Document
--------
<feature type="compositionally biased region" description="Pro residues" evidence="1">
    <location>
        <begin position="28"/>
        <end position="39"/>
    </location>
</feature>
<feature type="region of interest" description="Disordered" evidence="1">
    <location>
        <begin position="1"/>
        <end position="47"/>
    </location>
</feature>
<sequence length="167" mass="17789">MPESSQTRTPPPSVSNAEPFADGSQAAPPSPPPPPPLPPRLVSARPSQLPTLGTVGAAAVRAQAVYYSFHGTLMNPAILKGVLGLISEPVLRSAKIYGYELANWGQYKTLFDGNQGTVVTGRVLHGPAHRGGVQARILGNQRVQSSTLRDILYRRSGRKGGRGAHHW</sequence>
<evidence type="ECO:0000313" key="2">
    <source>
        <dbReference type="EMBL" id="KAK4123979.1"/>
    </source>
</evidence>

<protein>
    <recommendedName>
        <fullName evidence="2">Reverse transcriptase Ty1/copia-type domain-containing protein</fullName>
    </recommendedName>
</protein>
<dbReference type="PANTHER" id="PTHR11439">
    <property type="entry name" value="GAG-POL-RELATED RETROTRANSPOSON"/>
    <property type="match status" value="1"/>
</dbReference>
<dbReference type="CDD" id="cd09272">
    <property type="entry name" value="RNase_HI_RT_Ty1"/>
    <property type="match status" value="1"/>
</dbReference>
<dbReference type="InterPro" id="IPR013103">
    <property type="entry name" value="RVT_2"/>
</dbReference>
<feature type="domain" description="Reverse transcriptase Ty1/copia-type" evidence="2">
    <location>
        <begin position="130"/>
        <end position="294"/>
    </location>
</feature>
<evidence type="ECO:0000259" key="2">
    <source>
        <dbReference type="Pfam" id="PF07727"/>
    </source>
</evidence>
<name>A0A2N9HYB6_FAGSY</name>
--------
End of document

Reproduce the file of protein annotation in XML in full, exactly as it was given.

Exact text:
<feature type="compositionally biased region" description="Pro residues" evidence="1">
    <location>
        <begin position="28"/>
        <end position="39"/>
    </location>
</feature>
<feature type="region of interest" description="Disordered" evidence="1">
    <location>
        <begin position="1"/>
        <end position="47"/>
    </location>
</feature>
<sequence length="167" mass="17789">MPESSQTRTPPPSVSNAEPFADGSQAAPPSPPPPPPLPPRLVSARPSQLPTLGTVGAAAVRAQAVYYSFHGTLMNPAILKGVLGLISEPVLRSAKIYGYELANWGQYKTLFDGNQGTVVTGRVLHGPAHRGGVQARILGNQRVQSSTLRDILYRRSGRKGGRGAHHW</sequence>
<evidence type="ECO:0000313" key="2">
    <source>
        <dbReference type="EMBL" id="KAK4123979.1"/>
    </source>
</evidence>

<protein>
    <recommendedName>
        <fullName evidence="2">Reverse transcriptase Ty1/copia-type domain-containing protein</fullName>
    </recommendedName>
</protein>
<dbReference type="PANTHER" id="PTHR11439">
    <property type="entry name" value="GAG-POL-RELATED RETROTRANSPOSON"/>
    <property type="match status" value="1"/>
</dbReference>
<dbReference type="CDD" id="cd09272">
    <property type="entry name" value="RNase_HI_RT_Ty1"/>
    <property type="match status" value="1"/>
</dbReference>
<dbReference type="InterPro" id="IPR013103">
    <property type="entry name" value="RVT_2"/>
</dbReference>
<feature type="domain" description="Reverse transcriptase Ty1/copia-type" evidence="2">
    <location>
        <begin position="130"/>
        <end position="294"/>
    </location>
</feature>
<evidence type="ECO:0000259" key="2">
    <source>
        <dbReference type="Pfam" id="PF07727"/>
    </source>
</evidence>
<name>A0A2N9HYB6_FAGSY</name>